Got Bed Bugs? Bedbugger Forums » Detection / Identification of bed bugs

DIY monitors?

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  1. ITortureBugs4Revenge

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    Posted 5 years ago
    Wed Mar 12 2014 3:11:29
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    I read a post on here a while back that mentioned how DIY monitors can be made by cutting out appropriately sized pieces of cardboard and sticking them on the bed with tape, and the cardboard which is corrugated on the inside provides a perfect harborage for bedbugs. Although the professional monitors are no doubt better the DIY method may work well enough so those with no money to spend can apply them with some success. Anyone else heard of this?

    .....I am NOT an expert.....

    Any advice i give here is based solely on my own personal experiences in dealing with bedbugs & other household vermin.
  2. Butterfly1972

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    Posted 5 years ago
    Wed Mar 12 2014 6:55:38
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    Paul B. talks about using cardboard in this thread:

    http://bedbugger.com/forum/topic/best-affordable-bedbug-monitors

    I have passive monitors in my home, but if someone isn't able to buy the passive monitors, then this sounds like a suitable alternative.

    If you try the cardboard, let us know how it works for you.

  3. bed-bugscouk

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    Posted 5 years ago
    Wed Mar 12 2014 7:53:33
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    Hi,

    While I cant deny I started with a similar idea I can assure you I did not stop there for very good reasons.

    There is a good blog article about simplicity and design which I have linked below. Some of the old timers will have noticed the occasional reference to Zen in my posts, it is in part as an homage to the design principles outlined in it:

    http://blogs.wsj.com/source/2011/09/25/zen-and-the-art-of-simplicity-at-work/

    The shibumi here is to get all the essential criteria in the minimal number of steps because each of those small additions or design removals has a cumulative effective on the efficacy of the approach.

    Finally on a development time and costs versus return basis its a long play, it took me about two years to perfect which is why the design has not needed to change since launch. There is a small change planned in the next version but nothing that most users would even be able to easily spot as its connected with manufacturing ease rather than being essential to function.

    Hope that explains and it will be interesting to see if you results match what we have seen.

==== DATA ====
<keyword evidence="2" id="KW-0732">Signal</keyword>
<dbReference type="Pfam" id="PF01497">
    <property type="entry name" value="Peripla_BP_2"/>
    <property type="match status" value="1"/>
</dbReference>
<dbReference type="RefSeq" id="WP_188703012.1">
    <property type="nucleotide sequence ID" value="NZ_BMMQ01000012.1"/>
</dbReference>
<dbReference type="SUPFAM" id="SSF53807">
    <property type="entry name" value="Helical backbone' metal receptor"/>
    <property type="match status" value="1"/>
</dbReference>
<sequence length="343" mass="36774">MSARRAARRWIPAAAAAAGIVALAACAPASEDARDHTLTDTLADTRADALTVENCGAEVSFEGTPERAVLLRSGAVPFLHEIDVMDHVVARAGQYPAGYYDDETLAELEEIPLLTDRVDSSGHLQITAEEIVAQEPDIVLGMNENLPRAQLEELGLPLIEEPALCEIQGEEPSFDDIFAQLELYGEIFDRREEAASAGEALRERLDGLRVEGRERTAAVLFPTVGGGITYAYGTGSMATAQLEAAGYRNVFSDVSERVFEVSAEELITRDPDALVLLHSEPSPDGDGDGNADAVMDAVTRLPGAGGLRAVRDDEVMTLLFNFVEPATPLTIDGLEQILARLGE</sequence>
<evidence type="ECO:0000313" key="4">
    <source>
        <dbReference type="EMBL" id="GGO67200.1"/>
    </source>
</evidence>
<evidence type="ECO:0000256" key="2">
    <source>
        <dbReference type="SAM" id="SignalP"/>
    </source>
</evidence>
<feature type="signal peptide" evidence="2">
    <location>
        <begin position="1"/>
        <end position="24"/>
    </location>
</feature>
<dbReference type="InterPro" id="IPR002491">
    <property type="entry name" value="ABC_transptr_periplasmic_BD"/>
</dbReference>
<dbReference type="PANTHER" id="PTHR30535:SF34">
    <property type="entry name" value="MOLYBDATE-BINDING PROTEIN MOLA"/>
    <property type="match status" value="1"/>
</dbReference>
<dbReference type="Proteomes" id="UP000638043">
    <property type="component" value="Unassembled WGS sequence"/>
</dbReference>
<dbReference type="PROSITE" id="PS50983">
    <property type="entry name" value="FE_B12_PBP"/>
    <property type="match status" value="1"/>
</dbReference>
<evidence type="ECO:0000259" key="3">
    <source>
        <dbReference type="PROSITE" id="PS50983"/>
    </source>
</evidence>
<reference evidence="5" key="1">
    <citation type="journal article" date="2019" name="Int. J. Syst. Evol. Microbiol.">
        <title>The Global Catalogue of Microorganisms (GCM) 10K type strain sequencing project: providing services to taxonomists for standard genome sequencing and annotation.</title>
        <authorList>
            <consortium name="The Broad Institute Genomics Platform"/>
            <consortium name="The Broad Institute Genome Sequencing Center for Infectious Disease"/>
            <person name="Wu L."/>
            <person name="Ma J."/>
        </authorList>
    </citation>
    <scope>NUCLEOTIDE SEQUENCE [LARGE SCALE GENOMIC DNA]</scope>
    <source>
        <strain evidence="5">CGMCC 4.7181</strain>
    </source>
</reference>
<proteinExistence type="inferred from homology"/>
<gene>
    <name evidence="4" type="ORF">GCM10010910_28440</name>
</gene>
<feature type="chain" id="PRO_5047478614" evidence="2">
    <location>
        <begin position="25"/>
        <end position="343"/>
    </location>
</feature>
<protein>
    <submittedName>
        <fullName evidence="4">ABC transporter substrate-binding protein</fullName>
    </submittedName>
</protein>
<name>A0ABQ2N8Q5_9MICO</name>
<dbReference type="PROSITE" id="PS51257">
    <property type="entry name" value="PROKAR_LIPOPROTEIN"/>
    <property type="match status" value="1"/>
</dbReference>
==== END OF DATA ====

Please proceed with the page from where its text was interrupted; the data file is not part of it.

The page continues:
David Cain
    Bed Bugs Limited

    I am happy to answer questions in public but will not reply to message sent directly or via my company / social media. I am here to help everyone and not just one case at a time.

    In accordance with the AUP and FTC I openly disclose my vested interest in Passive Monitors as the inventor and patent holder. Since 2009 they have become an integral part in how we resolve bed bug infestations. I also have a professional relationship with PackTite in that they distribute my product under their own branding. I do not however receive any financial remuneration for any comments I make about pro
  4. ITortureBugs4Revenge

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    Posted 5 years ago
    Thu Mar 13 2014 3:03:04
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    This is one of those situations where something i would really like to try concerning experimenting with bedbugs can't be done because i no longer have any bugs in my place (So awesome to say that)! , but because the bi-monthly canine inspections now done in my building found that a few tenants had bugs again the other day i might be able to convince one of those people to let me try that experiment in his/her apartment. Btw don't get me wrong, I'm not attempting to convince people to go the DIY route instead of purchasing the obviously superior patented monitors, this is just something i thought about trying out of simple curiosity. And considering how so many bedbug victims (In this building anyway) are elderly and disabled, as well as there being immigrants living here who speak almost no English, have little money, and NO experience with using computers and the internet something like this sounds like a viable alternative for those people, if it indeed works as hoped.

  5. P Bello

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    Posted 5 years ago
    Thu Mar 13 2014 6:36:32
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    Above is posted:

    " . . . not attempting to convince people to go the DIY route instead of purchasing the obviously superior patented monitors, this is just something i thought about trying out of simple curiosity."